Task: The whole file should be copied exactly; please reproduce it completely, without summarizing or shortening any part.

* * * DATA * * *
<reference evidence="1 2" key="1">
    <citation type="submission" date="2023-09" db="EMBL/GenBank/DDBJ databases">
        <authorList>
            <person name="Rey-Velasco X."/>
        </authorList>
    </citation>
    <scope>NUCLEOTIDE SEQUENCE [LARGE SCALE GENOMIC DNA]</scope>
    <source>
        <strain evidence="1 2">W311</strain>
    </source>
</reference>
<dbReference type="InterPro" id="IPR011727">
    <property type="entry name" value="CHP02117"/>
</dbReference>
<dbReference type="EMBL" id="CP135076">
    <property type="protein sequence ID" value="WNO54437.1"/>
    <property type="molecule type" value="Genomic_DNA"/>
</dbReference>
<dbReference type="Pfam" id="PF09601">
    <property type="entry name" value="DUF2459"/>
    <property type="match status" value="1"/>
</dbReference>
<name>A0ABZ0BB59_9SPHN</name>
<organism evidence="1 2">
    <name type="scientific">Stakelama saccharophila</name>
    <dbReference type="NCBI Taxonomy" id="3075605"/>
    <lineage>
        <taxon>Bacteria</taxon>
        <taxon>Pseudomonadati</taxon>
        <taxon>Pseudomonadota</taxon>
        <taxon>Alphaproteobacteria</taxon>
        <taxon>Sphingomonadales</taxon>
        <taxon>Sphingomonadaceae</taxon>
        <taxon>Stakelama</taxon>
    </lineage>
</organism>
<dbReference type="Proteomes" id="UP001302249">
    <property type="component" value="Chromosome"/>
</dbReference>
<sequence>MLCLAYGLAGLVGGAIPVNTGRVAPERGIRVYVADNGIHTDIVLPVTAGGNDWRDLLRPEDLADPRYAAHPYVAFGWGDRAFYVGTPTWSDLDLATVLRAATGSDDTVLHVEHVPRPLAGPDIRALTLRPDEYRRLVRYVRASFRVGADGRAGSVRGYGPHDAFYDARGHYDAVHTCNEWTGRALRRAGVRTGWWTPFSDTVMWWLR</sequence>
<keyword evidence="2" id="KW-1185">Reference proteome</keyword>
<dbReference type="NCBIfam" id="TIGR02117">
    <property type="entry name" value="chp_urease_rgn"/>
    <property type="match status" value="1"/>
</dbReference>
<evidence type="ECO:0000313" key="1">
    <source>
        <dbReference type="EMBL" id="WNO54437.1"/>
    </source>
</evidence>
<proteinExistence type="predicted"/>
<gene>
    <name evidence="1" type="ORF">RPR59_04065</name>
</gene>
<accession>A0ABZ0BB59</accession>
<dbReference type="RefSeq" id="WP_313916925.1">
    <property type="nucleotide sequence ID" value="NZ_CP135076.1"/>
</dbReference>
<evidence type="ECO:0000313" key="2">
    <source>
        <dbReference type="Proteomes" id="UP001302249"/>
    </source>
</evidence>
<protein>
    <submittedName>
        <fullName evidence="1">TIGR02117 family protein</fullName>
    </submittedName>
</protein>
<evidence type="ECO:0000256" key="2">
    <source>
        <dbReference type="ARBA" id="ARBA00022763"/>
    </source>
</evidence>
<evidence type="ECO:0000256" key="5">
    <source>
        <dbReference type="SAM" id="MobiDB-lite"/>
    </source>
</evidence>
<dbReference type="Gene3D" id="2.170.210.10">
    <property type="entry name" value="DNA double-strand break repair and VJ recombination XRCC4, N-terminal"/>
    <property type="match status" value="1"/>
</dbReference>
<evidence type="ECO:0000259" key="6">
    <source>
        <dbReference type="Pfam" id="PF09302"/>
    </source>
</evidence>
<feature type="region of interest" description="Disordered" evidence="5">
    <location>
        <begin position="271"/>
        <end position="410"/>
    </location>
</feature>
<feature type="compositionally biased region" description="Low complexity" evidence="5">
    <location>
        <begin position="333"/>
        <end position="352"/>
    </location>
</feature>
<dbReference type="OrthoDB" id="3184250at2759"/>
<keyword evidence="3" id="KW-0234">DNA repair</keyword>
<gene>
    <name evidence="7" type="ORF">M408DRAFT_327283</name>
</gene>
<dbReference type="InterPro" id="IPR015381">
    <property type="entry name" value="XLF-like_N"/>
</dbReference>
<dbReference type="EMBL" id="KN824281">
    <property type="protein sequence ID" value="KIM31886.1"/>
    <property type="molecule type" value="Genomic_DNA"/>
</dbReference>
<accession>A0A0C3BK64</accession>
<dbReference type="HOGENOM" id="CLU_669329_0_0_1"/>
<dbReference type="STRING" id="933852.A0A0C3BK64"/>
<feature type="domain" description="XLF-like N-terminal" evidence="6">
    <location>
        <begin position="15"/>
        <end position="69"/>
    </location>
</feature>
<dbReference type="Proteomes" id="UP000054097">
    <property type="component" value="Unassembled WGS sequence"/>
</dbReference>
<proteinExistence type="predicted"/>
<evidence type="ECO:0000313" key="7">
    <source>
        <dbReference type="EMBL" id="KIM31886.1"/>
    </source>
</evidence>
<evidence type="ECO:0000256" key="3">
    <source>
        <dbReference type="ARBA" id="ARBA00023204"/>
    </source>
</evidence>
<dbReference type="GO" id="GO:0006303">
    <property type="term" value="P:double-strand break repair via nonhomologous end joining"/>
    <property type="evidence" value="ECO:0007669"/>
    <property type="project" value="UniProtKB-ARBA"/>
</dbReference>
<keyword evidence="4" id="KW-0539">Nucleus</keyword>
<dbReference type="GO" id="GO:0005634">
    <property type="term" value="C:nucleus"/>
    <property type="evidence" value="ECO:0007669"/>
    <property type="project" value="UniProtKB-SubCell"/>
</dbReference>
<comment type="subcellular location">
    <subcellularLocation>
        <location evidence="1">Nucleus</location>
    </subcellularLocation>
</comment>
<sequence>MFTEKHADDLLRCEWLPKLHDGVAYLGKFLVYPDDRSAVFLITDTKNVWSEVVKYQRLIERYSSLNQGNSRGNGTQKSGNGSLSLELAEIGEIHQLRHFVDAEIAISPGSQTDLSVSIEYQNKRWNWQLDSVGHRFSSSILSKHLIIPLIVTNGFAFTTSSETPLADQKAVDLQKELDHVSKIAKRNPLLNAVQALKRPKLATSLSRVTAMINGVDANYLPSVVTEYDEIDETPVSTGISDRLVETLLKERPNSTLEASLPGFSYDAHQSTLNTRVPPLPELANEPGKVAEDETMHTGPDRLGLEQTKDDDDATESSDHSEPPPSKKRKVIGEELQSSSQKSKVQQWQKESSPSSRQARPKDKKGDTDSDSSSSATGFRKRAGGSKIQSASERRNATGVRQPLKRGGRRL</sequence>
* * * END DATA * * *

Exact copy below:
<reference evidence="1 2" key="1">
    <citation type="submission" date="2023-09" db="EMBL/GenBank/DDBJ databases">
        <authorList>
            <person name="Rey-Velasco X."/>
        </authorList>
    </citation>
    <scope>NUCLEOTIDE SEQUENCE [LARGE SCALE GENOMIC DNA]</scope>
    <source>
        <strain evidence="1 2">W311</strain>
    </source>
</reference>
<dbReference type="InterPro" id="IPR011727">
    <property type="entry name" value="CHP02117"/>
</dbReference>
<dbReference type="EMBL" id="CP135076">
    <property type="protein sequence ID" value="WNO54437.1"/>
    <property type="molecule type" value="Genomic_DNA"/>
</dbReference>
<dbReference type="Pfam" id="PF09601">
    <property type="entry name" value="DUF2459"/>
    <property type="match status" value="1"/>
</dbReference>
<name>A0ABZ0BB59_9SPHN</name>
<organism evidence="1 2">
    <name type="scientific">Stakelama saccharophila</name>
    <dbReference type="NCBI Taxonomy" id="3075605"/>
    <lineage>
        <taxon>Bacteria</taxon>
        <taxon>Pseudomonadati</taxon>
        <taxon>Pseudomonadota</taxon>
        <taxon>Alphaproteobacteria</taxon>
        <taxon>Sphingomonadales</taxon>
        <taxon>Sphingomonadaceae</taxon>
        <taxon>Stakelama</taxon>
    </lineage>
</organism>
<dbReference type="Proteomes" id="UP001302249">
    <property type="component" value="Chromosome"/>
</dbReference>
<sequence>MLCLAYGLAGLVGGAIPVNTGRVAPERGIRVYVADNGIHTDIVLPVTAGGNDWRDLLRPEDLADPRYAAHPYVAFGWGDRAFYVGTPTWSDLDLATVLRAATGSDDTVLHVEHVPRPLAGPDIRALTLRPDEYRRLVRYVRASFRVGADGRAGSVRGYGPHDAFYDARGHYDAVHTCNEWTGRALRRAGVRTGWWTPFSDTVMWWLR</sequence>
<keyword evidence="2" id="KW-1185">Reference proteome</keyword>
<dbReference type="NCBIfam" id="TIGR02117">
    <property type="entry name" value="chp_urease_rgn"/>
    <property type="match status" value="1"/>
</dbReference>
<evidence type="ECO:0000313" key="1">
    <source>
        <dbReference type="EMBL" id="WNO54437.1"/>
    </source>
</evidence>
<proteinExistence type="predicted"/>
<gene>
    <name evidence="1" type="ORF">RPR59_04065</name>
</gene>
<accession>A0ABZ0BB59</accession>
<dbReference type="RefSeq" id="WP_313916925.1">
    <property type="nucleotide sequence ID" value="NZ_CP135076.1"/>
</dbReference>
<evidence type="ECO:0000313" key="2">
    <source>
        <dbReference type="Proteomes" id="UP001302249"/>
    </source>
</evidence>
<protein>
    <submittedName>
        <fullName evidence="1">TIGR02117 family protein</fullName>
    </submittedName>
</protein>
<evidence type="ECO:0000256" key="2">
    <source>
        <dbReference type="ARBA" id="ARBA00022763"/>
    </source>
</evidence>
<evidence type="ECO:0000256" key="5">
    <source>
        <dbReference type="SAM" id="MobiDB-lite"/>
    </source>
</evidence>
<dbReference type="Gene3D" id="2.170.210.10">
    <property type="entry name" value="DNA double-strand break repair and VJ recombination XRCC4, N-terminal"/>
    <property type="match status" value="1"/>
</dbReference>
<evidence type="ECO:0000259" key="6">
    <source>
        <dbReference type="Pfam" id="PF09302"/>
    </source>
</evidence>
<feature type="region of interest" description="Disordered" evidence="5">
    <location>
        <begin position="271"/>
        <end position="410"/>
    </location>
</feature>
<feature type="compositionally biased region" description="Low complexity" evidence="5">
    <location>
        <begin position="333"/>
        <end position="352"/>
    </location>
</feature>
<dbReference type="OrthoDB" id="3184250at2759"/>
<keyword evidence="3" id="KW-0234">DNA repair</keyword>
<gene>
    <name evidence="7" type="ORF">M408DRAFT_327283</name>
</gene>
<dbReference type="InterPro" id="IPR015381">
    <property type="entry name" value="XLF-like_N"/>
</dbReference>
<dbReference type="EMBL" id="KN824281">
    <property type="protein sequence ID" value="KIM31886.1"/>
    <property type="molecule type" value="Genomic_DNA"/>
</dbReference>
<accession>A0A0C3BK64</accession>
<dbReference type="HOGENOM" id="CLU_669329_0_0_1"/>
<dbReference type="STRING" id="933852.A0A0C3BK64"/>
<feature type="domain" description="XLF-like N-terminal" evidence="6">
    <location>
        <begin position="15"/>
        <end position="69"/>
    </location>
</feature>
<dbReference type="Proteomes" id="UP000054097">
    <property type="component" value="Unassembled WGS sequence"/>
</dbReference>
<proteinExistence type="predicted"/>
<evidence type="ECO:0000313" key="7">
    <source>
        <dbReference type="EMBL" id="KIM31886.1"/>
    </source>
</evidence>
<evidence type="ECO:0000256" key="3">
    <source>
        <dbReference type="ARBA" id="ARBA00023204"/>
    </source>
</evidence>
<dbReference type="GO" id="GO:0006303">
    <property type="term" value="P:double-strand break repair via nonhomologous end joining"/>
    <property type="evidence" value="ECO:0007669"/>
    <property type="project" value="UniProtKB-ARBA"/>
</dbReference>
<keyword evidence="4" id="KW-0539">Nucleus</keyword>
<dbReference type="GO" id="GO:0005634">
    <property type="term" value="C:nucleus"/>
    <property type="evidence" value="ECO:0007669"/>
    <property type="project" value="UniProtKB-SubCell"/>
</dbReference>
<comment type="subcellular location">
    <subcellularLocation>
        <location evidence="1">Nucleus</location>
    </subcellularLocation>
</comment>
<sequence>MFTEKHADDLLRCEWLPKLHDGVAYLGKFLVYPDDRSAVFLITDTKNVWSEVVKYQRLIERYSSLNQGNSRGNGTQKSGNGSLSLELAEIGEIHQLRHFVDAEIAISPGSQTDLSVSIEYQNKRWNWQLDSVGHRFSSSILSKHLIIPLIVTNGFAFTTSSETPLADQKAVDLQKELDHVSKIAKRNPLLNAVQALKRPKLATSLSRVTAMINGVDANYLPSVVTEYDEIDETPVSTGISDRLVETLLKERPNSTLEASLPGFSYDAHQSTLNTRVPPLPELANEPGKVAEDETMHTGPDRLGLEQTKDDDDATESSDHSEPPPSKKRKVIGEELQSSSQKSKVQQWQKESSPSSRQARPKDKKGDTDSDSSSSATGFRKRAGGSKIQSASERRNATGVRQPLKRGGRRL</sequence>